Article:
Count Your (Family) Blessings

Several quotes sing in my psyche—not lines from great lit or epic poetry—but from my adult children. They do not soft pedal the icky side of aging; they tell it like it is. If the truth sometimes hurts, it also sticks.

“How does this look?” I ask my daughter; “Do these pants make me look fat?”

“It doesn’t matter, Mother,” she says with a shrug; “no one’s looking at you!”

When I chronicle my cantankerous confrontations with the phone company,” she admonishes, “Too much time on your hands, Mother!” and this truth highlights my slide from busy career to daily doldrums even though I consciously chose the mixed blessings of retirement. I had eagerly fantasized a giant leap into new and creative endeavors, a balanced blend of Julia Child and Jane Austen. I definitely plan to start….baking, novel writing and with an eye to the world stage… very soon.

My boys point out the obvious from a different angle. “Don’t run for the phone, Mom, most old peoples’ accidents happen at home.” And son #2 endlessly asks if I’ve locked the gate, turned off the water, put out the garbage….well, yes, it’s thoughtful and helpful and kind, but it’s almost a parody of how I used to hound them!

So it’s important to carve what used to be the clichés of aging into the cement of true wisdom: You’re as young as you feel; old age begins five years older than your current age; keep moving; less (makeup, weight, jewelry), is more; growing old isn’t for sissies; keep moving; the best is yet to be; we’re getting better never older and even if it hurts, keep moving! These are indeed the words we need to live by.

Besides crosswords, aerobics, friends and family, from gardening to volunteering and other brain/body exercises to keep us old fuds from mental creaks and physical aches, I find that there’s a “must do” that’s a secret sauce for longevity—never, ever forget to count your blessings. This list can also keep moving, so it’s important to review and check regularly. Start humming that old jive song that exhorted us to ac-cen-tu-ate the positive and eliminate the negative—a long ago jazzy lyric and it’s more modern mantra: attitude is everything!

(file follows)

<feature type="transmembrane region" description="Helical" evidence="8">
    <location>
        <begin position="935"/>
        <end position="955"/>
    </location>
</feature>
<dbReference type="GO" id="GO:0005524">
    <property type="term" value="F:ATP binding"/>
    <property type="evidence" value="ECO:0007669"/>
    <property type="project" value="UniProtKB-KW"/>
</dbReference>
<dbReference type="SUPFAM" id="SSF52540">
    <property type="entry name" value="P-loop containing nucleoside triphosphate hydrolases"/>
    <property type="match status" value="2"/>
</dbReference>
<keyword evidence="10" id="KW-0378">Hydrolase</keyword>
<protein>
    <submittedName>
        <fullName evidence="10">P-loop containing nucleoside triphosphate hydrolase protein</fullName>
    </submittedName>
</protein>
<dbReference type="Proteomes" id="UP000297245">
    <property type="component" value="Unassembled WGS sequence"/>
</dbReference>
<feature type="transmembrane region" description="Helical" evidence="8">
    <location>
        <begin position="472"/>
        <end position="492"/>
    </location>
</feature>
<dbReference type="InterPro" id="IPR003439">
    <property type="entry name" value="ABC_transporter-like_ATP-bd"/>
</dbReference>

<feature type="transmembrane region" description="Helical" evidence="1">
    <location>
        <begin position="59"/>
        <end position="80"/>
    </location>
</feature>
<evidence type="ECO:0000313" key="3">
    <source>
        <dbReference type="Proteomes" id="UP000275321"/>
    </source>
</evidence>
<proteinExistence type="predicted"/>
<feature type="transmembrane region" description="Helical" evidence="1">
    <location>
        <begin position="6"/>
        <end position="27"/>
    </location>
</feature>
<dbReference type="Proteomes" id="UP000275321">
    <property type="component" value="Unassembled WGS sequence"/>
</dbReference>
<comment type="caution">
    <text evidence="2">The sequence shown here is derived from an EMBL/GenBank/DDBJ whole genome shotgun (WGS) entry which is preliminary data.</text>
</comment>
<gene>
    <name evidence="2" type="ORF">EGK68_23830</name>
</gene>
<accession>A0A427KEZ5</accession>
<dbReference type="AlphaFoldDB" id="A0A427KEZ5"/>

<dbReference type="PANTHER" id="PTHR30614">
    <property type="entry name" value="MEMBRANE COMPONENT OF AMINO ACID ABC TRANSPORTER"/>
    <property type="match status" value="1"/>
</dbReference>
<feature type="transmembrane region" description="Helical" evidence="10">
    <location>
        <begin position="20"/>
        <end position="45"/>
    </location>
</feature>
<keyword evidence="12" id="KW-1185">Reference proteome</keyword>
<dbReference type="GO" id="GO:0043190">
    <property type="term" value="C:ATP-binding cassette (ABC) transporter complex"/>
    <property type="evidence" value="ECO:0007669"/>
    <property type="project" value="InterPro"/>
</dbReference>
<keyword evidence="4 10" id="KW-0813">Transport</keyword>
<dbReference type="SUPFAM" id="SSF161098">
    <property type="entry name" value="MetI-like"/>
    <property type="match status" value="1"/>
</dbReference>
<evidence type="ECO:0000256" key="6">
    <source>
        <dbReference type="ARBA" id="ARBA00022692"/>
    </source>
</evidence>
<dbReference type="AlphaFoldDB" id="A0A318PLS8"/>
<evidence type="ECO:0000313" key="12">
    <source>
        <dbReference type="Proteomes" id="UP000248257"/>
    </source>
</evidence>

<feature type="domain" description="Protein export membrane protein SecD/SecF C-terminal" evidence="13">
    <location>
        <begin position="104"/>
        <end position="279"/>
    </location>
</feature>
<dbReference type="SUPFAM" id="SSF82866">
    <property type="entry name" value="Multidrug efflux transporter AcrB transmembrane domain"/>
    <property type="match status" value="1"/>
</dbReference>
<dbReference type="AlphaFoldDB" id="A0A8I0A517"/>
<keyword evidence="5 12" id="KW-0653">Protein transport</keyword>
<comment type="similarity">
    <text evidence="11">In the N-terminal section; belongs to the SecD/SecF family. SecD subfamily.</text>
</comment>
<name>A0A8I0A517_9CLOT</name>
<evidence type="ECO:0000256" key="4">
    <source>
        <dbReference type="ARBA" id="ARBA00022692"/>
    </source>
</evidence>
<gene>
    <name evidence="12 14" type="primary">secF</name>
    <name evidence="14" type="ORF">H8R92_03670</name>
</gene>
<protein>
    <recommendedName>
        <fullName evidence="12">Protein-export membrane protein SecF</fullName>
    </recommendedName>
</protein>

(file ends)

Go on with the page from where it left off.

Except, all these good intentions, like my planned apple pie, are easily postponed. “Where does the time go?” I wonder; “Must be the darn phone,” I alibi. Stopping the proverbial merry-go-round to quietly tot up all the truly good stuff needs to head our To-Do list in bold type. Like that morning blood pressure pill, it works best when done early.

That’s my wake-up call to a new day after I slide out of bed, shuffle to the coffee pot, then settle in my chair across from our big windows just as the sun edges over the fence and fans across our slice of sky. My good-life gratefulness—family, bank balance, health—links to a positive litany of—old friends, new ones, my doctors who promise not to retire. I mentally meander towards those long gone and give a nod of appreciation for their place in my heart. Some mornings my inner eye scans past lucky breaks or scrubs lame regrets. I remember to end with the secular prayer of “yesterday’s gone, tomorrow’s not here, let me live in the promise of a happy today.

Finally, I’ll breathe deeply and radiate a bright aura toward my children. I know that along with their parental-type nagging, they always prove their caring connection after a call or visit. “Be careful out there, Mom, you know we love you.”  Age has its rewards, after all.

About Evie Preston

Evie enjoys the double life of a freelance writer and a financial columnist as the Money Lady for Active Over 50 magazine. Her humor pieces appear in the Palo Alto Weekly and other local publications. In a warm and witty style, Evie slants many of her articles on the facts and foibles of senior living. She also explores her past adventures in the food business and often returns to her first love, teaching.
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